What is a Macroeconomic Swap

A macroeconomic swap is a type of derivative designed to help companies, whose revenues are closely correlated with the business cycle, reduce their business-cycle risk. In a macroeconomic swap, also called a macro swap, a variable stream of payments based on a macroeconomic indicator is exchanged for a fixed stream of payments. The exchange occurs between an end user and a macro swap dealer.

Breaking Down the Macroeconomic Swap

Macroeconomic swaps were introduced to the market in the early 1990s. The types of economic indicators that may be used include, but are not limited to, the Consumer Confidence Index, the Wholesale Price Index, inflation rates, unemployment rates, gross national product, and gross domestic product.

In most types of swaps, the underlying asset can be traded, but this is not true for macroeconomic swaps.

Macroeconomic Swap Example

Like most swaps, two parties agree to exchange payments to each other. One makes fixed payments to the other, while the other pays a floating payment based on a changing variable. In the case of the macroeconomic swap, that variable is commonly an economic indicator. 

Assume a company wants to receive payments based on the Consumer Price Index (CPI). As the index rises, they want the payments they receive to rise, offsetting the higher cost of goods they need for their business. In exchange, they pay the other party a fixed amount each month. If CPI rises, the party receiving the variable payments will see the funds they receive increase, but they continue to pay the same fixed amount to the other party. In this scenario, the party receiving the variable rate comes out ahead.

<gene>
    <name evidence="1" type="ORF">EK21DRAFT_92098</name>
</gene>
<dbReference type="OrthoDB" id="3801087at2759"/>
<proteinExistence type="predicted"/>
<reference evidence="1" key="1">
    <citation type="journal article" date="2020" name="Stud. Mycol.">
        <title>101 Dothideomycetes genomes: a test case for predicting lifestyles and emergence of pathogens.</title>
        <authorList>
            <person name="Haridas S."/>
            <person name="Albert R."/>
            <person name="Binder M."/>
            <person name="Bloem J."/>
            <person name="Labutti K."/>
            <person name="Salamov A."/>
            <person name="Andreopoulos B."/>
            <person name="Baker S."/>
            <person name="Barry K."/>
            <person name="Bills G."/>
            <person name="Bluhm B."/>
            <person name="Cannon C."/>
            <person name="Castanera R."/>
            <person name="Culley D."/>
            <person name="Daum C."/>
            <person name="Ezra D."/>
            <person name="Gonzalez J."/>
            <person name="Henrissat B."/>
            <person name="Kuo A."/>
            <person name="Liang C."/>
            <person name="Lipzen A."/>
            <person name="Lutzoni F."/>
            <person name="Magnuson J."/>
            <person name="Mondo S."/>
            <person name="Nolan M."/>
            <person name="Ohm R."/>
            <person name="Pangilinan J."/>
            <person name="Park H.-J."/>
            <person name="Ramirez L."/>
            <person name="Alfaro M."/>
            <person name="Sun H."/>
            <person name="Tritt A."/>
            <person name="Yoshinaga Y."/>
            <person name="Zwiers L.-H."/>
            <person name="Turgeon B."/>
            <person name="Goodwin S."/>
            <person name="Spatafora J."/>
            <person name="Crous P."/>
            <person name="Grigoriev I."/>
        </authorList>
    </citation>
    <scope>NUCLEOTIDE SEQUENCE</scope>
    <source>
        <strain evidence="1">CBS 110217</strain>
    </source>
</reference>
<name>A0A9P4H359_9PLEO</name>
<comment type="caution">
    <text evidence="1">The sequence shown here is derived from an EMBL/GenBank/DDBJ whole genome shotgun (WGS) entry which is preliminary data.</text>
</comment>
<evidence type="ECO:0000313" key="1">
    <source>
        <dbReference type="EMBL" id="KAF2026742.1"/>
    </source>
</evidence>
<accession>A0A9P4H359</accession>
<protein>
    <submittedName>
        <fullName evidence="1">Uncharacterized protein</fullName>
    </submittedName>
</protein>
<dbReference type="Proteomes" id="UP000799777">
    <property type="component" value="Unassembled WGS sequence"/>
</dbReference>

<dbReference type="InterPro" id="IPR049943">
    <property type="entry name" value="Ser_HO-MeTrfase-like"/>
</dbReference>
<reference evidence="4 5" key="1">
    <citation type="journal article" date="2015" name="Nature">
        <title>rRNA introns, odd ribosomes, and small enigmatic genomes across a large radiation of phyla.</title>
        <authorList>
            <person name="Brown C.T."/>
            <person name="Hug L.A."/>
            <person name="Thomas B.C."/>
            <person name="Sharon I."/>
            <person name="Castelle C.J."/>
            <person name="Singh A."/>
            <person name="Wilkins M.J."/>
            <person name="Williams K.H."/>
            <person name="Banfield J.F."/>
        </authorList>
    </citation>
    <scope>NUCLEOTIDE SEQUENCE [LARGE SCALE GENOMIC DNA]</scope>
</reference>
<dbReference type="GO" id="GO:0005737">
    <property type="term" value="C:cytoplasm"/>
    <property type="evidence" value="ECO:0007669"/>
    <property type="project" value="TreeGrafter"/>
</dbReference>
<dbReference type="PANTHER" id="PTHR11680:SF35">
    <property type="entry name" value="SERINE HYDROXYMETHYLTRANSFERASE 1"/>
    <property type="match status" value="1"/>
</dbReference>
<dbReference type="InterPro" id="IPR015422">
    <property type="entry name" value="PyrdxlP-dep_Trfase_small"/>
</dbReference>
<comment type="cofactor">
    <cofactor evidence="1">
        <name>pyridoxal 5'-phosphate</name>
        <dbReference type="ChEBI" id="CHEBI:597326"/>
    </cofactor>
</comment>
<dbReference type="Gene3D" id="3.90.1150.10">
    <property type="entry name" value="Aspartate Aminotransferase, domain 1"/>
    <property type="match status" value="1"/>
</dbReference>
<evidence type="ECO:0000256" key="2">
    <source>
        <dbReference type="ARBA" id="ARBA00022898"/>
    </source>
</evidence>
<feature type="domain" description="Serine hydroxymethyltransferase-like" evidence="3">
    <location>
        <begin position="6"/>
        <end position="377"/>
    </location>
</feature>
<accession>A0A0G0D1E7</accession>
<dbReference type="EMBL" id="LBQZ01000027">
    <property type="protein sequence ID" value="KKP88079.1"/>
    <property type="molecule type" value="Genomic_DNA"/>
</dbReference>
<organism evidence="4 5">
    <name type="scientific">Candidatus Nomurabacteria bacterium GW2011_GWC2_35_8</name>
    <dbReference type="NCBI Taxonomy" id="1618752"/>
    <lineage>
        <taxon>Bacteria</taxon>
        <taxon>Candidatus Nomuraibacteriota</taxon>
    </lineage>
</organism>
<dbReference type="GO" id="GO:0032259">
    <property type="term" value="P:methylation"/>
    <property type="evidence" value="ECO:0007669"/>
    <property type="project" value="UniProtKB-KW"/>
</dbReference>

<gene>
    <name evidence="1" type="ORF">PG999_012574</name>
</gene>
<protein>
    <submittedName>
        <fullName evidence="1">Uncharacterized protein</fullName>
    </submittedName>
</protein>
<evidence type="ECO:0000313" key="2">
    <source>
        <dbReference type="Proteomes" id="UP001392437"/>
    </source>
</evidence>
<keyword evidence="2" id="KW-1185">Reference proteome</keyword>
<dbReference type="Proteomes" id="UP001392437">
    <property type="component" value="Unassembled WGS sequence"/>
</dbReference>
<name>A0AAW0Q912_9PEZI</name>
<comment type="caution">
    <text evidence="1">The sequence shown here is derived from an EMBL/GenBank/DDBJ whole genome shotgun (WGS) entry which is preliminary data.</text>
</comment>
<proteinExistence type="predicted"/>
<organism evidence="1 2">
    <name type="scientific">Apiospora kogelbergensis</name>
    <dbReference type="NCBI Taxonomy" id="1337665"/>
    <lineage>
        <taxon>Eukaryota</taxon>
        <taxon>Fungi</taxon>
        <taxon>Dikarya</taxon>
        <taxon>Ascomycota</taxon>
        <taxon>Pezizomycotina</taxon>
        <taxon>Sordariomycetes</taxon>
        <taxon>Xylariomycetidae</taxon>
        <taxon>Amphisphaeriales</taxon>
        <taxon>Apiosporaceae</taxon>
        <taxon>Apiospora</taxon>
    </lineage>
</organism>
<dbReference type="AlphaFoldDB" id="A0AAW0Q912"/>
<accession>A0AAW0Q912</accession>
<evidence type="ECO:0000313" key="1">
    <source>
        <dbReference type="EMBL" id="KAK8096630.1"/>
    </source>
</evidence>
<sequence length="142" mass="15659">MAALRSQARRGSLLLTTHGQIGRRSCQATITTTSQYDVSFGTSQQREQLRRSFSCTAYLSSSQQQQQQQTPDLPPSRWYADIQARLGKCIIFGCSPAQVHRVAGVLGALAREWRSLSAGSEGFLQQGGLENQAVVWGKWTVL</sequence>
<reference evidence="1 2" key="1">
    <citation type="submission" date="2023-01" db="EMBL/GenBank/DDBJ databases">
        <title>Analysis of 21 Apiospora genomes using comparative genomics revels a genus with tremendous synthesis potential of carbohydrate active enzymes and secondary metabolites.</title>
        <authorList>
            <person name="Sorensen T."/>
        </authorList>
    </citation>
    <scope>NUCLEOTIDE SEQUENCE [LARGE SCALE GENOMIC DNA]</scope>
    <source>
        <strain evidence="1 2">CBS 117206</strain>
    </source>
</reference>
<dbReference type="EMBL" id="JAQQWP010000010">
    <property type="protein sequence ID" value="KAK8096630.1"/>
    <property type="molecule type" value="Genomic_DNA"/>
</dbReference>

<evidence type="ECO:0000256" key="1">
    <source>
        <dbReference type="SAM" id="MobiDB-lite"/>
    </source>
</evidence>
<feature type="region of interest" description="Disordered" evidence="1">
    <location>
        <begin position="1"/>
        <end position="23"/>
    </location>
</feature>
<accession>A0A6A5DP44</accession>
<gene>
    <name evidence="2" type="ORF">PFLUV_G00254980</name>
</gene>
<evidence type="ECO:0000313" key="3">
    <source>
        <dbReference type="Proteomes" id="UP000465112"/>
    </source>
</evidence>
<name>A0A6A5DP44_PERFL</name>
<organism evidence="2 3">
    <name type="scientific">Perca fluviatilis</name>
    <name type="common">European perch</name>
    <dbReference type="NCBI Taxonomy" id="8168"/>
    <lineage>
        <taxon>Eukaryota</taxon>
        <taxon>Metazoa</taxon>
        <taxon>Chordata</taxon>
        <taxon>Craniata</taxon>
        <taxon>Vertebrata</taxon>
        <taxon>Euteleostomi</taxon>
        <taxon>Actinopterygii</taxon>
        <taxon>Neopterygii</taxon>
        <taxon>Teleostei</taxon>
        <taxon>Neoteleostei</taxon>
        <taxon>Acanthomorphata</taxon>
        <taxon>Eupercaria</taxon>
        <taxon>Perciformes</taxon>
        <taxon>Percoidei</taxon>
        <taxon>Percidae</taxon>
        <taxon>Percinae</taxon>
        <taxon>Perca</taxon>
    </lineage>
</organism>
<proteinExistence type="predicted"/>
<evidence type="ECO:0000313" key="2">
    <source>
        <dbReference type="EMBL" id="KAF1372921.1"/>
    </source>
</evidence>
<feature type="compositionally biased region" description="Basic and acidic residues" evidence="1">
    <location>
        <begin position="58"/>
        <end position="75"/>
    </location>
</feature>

If the CPI falls, the variable payment received will decline. In this case, the fixed-payment payer is better off, since they receive the same amount but pay out less. 

Swaps are traded over-the-counter. This means the parties can agree to their own terms since these types of transactions are not standardized or subject to the same regulatory scrutiny as an exchange-listed financial product. At the time of the swap the two parties will note the level of the economic indicator and then begin exchanging equal payments. Once the level of the indicator changes, the variable payment will change. For example, if the CPI rises by one percent then the variable payment may also rise by one percent (or whatever the two parties agreed to). 

For simplicity, at times when the payments between the two parties are equal, actual funds may not be transferred (again, subject to the terms of the actual swap agreement). Typically, only the party who owes the higher amount pays the other.